Fortunately, this situation is wildly improved in trunk (to be 4.0), where we have a selection of modern scoring models, including Okapi BM25, Language models, Divergence from Randomness models and Information-based models. To support these, we now save a number of commonly used index statistics per index segment, and make them available at search time.
To understand the new statistics, let's pretend we've indexed the following two example documents, each with only one field "title":
- document 1: The Lion, the Witch, and the Wardrobe
- document 2: The Da Vinci Code
- How many documents contain at least one
occurrence of the term in the field; 3.x
indices also save this (
TermEnum.docFreq()). For term "lion" docFreq is 1, and for term "the" it's 2.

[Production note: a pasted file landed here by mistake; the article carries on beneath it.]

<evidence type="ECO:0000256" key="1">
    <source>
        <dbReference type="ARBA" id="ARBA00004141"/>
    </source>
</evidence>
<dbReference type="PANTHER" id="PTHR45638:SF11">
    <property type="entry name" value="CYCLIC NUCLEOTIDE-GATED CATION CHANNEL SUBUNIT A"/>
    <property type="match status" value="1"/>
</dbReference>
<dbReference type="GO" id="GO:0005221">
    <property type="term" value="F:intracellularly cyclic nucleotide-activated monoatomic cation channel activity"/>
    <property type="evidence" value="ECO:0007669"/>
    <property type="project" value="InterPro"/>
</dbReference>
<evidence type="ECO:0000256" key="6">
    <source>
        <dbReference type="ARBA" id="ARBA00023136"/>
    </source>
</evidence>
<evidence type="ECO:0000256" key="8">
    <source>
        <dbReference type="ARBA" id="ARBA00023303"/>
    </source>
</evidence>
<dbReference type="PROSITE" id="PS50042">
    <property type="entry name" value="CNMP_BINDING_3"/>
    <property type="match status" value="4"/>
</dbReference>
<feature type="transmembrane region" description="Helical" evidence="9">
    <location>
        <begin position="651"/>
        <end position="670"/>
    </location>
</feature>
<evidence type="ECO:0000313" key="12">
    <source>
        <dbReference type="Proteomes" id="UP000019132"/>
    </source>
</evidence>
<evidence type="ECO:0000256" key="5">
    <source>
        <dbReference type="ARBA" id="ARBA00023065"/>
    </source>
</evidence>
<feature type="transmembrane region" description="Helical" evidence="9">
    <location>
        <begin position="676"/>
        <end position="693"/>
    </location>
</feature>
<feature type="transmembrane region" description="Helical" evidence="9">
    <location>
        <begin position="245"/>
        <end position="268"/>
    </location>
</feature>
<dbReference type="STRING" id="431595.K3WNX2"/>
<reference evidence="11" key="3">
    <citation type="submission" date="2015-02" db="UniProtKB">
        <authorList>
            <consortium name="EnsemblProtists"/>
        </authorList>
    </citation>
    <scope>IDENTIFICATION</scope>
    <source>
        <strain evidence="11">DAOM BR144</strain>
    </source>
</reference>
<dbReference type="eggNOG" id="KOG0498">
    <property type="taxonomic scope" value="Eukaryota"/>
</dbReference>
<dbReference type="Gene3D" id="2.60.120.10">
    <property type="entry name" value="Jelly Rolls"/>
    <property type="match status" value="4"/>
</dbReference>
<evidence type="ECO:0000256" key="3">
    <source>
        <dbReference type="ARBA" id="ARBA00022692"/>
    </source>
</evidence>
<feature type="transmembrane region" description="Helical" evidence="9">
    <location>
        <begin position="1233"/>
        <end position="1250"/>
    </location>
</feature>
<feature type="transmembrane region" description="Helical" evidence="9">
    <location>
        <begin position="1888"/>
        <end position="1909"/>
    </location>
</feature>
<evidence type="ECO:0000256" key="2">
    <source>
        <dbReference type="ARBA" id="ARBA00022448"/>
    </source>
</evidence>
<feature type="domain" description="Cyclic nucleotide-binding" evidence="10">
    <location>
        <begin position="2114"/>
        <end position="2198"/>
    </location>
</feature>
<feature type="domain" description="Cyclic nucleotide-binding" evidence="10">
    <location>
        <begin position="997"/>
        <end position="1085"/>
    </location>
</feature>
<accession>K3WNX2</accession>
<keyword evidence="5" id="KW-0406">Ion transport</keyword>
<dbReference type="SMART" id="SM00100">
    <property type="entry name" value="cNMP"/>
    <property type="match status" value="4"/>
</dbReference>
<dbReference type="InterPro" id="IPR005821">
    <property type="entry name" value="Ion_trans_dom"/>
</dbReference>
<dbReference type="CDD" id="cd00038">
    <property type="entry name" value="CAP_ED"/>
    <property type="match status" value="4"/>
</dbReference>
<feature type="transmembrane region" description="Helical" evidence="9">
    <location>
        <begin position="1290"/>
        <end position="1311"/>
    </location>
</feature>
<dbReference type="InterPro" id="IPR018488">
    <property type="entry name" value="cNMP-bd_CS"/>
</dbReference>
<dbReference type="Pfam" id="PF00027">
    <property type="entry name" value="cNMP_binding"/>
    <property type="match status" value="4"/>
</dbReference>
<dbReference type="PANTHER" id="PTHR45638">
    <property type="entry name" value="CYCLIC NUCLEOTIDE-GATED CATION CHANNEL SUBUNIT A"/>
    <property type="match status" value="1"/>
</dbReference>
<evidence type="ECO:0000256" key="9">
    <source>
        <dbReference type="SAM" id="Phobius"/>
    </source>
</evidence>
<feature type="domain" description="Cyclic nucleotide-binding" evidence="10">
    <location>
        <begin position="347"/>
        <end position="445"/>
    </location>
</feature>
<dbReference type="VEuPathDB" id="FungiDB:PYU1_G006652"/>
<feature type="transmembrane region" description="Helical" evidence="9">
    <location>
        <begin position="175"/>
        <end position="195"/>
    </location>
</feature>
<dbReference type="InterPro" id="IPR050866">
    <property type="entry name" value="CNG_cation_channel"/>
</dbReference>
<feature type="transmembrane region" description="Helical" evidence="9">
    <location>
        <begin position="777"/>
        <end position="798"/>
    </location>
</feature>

- Number of postings, i.e. sum
TermsEnum.docFreq()across all terms in the field. For our example documents this is 9.
- Number of occurrences of this term in the field, across all documents. For term "the" it's 4, for term "vinci" it's 1.
- Number of term occurrences
in the field, across all documents; this is the sum
TermsEnum.totalTermFreq()across all unique terms in the field. For our example documents this is 11.
- How many documents have at least one term for this field. In our example documents, this is 2, but if for example one of the documents was missing the title field, it would be 1.